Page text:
Under the authority of the Martin Act, New York State Attorney General Eliot Spitzer launched an investigation of Internet stock research analysts at Merrill Lynch, discovering that research analysts had manipulated research and produced misleading ratings. A $100 million settlement spurred a multi-state investigation of research analysts that implicated other major Wall Street firms using their research analysts to hype technology and dot-com stocks with an eye towards securing lucrative business in initial public offerings (IPOs) for their investment banking divisions.
A new Uniform Securities Act sought to replace the largely-disused 1985 Revised Uniform Securities Act with an updated, market-responsive and enforcement-ready model of state securities law. It simplified blue sky filings and registrations, placing the the Act in accord with the federal National Securities Markets Improvement Act.
The Financial Accounting Standards Board and the International Accounting Standards Board began working together towards the international convergence of accounting standards, describing convergence and the tactics to achieve it in the 2002 Norwalk Agreement, followed by a 2006 Memorandum of Understanding issued between the boards. In 2007, the U.S. Securities and Exchange Commission began accepting financial statements from foreign private issuers prepared in accordance with International Financial Reporting Standards (IFRS) as issued by the IASB without reconciliation with U.S. generally accepted accounting principles.
The New York Stock Exchange received approval from the U.S. Securities and Exchange Commission for new corporate governance standards for listed companies, requiring boards to have a majority of independent directors, and requiring nomination, compensation and audit committees to consist solely of independent directors.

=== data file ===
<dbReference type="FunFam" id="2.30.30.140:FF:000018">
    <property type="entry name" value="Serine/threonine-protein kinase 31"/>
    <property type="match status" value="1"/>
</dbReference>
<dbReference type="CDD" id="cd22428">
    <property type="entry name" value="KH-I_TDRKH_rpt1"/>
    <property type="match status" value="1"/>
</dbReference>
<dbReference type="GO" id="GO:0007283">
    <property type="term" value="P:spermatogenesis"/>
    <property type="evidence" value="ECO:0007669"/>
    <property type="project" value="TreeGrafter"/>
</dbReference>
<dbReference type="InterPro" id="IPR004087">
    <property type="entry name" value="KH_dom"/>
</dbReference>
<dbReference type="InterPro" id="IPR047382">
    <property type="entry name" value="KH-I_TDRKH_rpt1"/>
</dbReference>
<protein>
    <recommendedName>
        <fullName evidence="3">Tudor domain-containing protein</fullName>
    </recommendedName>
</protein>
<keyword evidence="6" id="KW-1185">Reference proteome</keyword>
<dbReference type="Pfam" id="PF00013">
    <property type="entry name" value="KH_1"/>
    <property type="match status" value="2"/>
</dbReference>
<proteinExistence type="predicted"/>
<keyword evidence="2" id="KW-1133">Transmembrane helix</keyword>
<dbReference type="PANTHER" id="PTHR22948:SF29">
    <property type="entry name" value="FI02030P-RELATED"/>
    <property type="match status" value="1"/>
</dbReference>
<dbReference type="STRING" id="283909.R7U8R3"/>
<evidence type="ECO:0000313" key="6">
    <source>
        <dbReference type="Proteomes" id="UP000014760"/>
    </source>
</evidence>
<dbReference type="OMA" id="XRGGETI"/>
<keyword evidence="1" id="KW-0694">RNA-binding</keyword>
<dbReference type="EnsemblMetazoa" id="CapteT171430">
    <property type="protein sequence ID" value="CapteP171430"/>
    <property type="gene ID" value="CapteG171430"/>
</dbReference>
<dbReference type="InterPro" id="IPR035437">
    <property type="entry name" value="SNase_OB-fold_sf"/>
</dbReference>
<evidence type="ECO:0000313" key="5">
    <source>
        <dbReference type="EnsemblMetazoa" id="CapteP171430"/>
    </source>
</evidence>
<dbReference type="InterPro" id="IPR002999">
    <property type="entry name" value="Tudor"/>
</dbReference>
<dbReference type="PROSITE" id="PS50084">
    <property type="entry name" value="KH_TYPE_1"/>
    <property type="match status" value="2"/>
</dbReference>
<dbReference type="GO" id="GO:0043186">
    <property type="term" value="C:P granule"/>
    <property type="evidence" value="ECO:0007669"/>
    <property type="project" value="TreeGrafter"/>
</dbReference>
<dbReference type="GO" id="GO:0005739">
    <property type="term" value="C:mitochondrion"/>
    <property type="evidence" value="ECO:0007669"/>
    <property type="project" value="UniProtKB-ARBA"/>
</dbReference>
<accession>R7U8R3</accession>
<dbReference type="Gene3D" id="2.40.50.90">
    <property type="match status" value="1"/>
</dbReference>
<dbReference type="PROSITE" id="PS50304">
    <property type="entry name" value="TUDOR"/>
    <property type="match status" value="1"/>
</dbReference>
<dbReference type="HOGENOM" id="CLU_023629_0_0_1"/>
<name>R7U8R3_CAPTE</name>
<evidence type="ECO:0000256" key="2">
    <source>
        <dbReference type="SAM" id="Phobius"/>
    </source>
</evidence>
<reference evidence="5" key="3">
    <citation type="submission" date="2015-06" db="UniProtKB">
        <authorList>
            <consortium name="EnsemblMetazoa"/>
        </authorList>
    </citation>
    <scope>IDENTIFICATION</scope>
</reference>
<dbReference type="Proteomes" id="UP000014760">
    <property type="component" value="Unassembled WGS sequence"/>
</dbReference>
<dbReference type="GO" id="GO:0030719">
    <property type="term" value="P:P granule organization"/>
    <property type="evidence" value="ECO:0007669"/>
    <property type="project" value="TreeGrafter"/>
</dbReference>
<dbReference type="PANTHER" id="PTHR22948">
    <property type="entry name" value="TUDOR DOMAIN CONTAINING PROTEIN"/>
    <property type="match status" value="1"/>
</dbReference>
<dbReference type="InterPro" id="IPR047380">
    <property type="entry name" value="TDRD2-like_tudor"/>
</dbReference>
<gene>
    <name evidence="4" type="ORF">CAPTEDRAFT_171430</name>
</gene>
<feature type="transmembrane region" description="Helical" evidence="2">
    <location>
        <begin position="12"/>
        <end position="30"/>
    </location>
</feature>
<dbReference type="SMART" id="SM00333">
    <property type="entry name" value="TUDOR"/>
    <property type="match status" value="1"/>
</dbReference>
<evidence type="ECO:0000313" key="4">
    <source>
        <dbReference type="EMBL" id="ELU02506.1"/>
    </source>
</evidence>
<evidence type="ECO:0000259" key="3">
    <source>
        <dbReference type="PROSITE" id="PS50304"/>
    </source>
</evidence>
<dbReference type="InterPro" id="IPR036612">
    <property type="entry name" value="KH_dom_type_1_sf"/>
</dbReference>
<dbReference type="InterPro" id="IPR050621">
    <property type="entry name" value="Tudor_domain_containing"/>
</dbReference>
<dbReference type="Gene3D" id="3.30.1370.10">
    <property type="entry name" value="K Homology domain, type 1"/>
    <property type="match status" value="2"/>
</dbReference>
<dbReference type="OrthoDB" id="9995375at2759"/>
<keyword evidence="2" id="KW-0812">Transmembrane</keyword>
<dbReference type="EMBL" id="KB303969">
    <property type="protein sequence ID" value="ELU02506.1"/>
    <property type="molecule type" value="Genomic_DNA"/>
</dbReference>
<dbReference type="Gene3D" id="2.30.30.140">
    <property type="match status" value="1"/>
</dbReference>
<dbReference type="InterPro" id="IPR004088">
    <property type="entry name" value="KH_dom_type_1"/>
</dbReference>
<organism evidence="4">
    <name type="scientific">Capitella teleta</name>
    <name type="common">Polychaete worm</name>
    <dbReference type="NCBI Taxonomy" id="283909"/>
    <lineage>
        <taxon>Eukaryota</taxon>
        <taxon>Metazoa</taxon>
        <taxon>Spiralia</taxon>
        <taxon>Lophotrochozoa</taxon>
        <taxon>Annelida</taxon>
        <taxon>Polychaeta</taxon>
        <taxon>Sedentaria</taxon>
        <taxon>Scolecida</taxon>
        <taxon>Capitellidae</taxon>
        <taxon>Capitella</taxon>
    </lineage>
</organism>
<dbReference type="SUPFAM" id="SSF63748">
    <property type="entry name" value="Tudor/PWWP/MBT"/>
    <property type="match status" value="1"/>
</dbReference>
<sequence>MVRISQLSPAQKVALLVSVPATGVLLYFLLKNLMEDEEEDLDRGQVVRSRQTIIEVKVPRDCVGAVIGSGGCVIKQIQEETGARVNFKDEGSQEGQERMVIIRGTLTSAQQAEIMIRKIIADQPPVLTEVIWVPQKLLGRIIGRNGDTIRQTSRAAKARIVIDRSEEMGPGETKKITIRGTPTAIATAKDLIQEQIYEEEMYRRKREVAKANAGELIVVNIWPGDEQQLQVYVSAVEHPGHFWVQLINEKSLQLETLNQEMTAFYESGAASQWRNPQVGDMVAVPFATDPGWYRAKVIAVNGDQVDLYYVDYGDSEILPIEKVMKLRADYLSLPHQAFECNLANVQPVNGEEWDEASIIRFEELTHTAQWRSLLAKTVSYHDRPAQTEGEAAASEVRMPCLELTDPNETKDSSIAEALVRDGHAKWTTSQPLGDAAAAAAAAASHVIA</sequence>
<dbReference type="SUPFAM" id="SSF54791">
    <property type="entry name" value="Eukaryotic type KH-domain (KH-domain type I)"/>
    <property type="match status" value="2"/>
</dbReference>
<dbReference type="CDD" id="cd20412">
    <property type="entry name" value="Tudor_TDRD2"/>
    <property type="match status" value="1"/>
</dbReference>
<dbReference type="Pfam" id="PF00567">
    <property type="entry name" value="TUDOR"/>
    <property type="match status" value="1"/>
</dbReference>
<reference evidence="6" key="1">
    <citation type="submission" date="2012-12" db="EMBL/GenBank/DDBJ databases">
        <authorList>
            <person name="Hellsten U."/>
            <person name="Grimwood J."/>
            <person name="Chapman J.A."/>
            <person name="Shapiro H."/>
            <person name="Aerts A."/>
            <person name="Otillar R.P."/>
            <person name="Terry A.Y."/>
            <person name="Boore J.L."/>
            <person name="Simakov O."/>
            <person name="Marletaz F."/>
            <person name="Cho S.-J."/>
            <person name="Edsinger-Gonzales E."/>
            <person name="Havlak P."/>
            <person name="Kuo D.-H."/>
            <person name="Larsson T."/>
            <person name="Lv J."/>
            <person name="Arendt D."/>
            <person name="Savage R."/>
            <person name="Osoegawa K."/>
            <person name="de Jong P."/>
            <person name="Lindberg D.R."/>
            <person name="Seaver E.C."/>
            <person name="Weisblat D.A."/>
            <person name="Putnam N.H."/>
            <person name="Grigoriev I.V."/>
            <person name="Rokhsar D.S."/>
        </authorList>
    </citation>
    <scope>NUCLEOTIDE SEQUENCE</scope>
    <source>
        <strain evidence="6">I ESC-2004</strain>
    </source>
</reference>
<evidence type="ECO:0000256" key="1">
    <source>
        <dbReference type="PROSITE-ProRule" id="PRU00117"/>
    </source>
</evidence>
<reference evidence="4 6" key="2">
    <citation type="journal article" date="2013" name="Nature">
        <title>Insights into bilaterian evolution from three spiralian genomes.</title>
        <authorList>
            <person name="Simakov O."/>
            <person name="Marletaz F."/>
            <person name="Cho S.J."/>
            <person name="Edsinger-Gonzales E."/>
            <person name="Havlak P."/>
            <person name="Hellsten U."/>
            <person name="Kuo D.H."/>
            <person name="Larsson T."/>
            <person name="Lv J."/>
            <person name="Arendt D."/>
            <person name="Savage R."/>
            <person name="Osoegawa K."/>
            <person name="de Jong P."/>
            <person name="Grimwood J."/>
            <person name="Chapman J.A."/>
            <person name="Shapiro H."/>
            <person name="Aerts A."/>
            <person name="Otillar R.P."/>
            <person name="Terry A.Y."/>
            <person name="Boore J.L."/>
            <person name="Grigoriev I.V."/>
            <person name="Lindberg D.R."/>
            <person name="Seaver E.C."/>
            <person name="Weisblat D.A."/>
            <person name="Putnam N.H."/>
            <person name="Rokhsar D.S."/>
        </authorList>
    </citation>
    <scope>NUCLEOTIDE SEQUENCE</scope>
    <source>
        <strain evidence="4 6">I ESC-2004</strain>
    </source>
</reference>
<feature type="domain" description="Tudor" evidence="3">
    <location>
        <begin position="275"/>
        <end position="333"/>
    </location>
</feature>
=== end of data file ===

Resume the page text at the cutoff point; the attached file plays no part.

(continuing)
Following a mandate in the Sarbanes-Oxley Act, the U.S. Securities and Exchange Commission created rules for the conduct of attorneys practicing before it. The American Bar Association amended its Model Rules of Professional Conduct to accommodate the SEC’s rules.
State and national securities regulators undertook a coordinated effort to investigate research analyst misconduct at major Wall Street firms, following New York State’s settlement with Merrill Lynch. The $1.4 billion global settlement with ten firms required each firm to set up “Chinese walls” separating its analysts from its investment bankers.
The U.S. Securities and Exchange Commission reaffirmed its recognition of Financial Accounting Standards Board pronouncements as generally accepted accounting principles, satisfied that the FASB met the standard-setter criteria of Section 108 of the Sarbanes-Oxley Act.
New York State Attorney General Eliot Spitzer charged a small number of mutual funds with allowing customers to purchase shares at the previous day's net asset value and to trade frequently against a rising and falling market. The U.S. Securities and Exchange Commission and several state securities commissions then brought action against a number of fund families.
The PCAOB adopted and the SEC approved Auditing Standard No. 2 to enact Section 404 of the Sarbanes-Oxley Act of 2002 requiring that management report on the effectiveness of internal control over financial reporting and auditors attest to that assessment. Public companies, facing a backlog of deferred maintenance, felt burdened by increased cost and time required to comply, and audit firms did substantially more work to comply with the new PCAOB standard. Critics complained of onerous and anticompetitive regulation while supporters pointed to numerous benefits including a reduced cost of capital. After more than three years, the PCAOB replaced AS 2 with Auditing Standard No. 5 a streamlined, more risk- and principles-based approach that retained the core principles of the original standard.
The Senate Banking Committee conducted a hearing to review the status of municipal securities regulation, with particular emphasis on Municipal Securities Rulemaking Board price transparency initiatives, and the increasing use in municipal financings of interest rate swaps and other similarly unregulated derivatives.
The Office of the Comptroller of the Currency preempted state anti-predatory lending laws that had provided protection for consumers from risky mortgage products.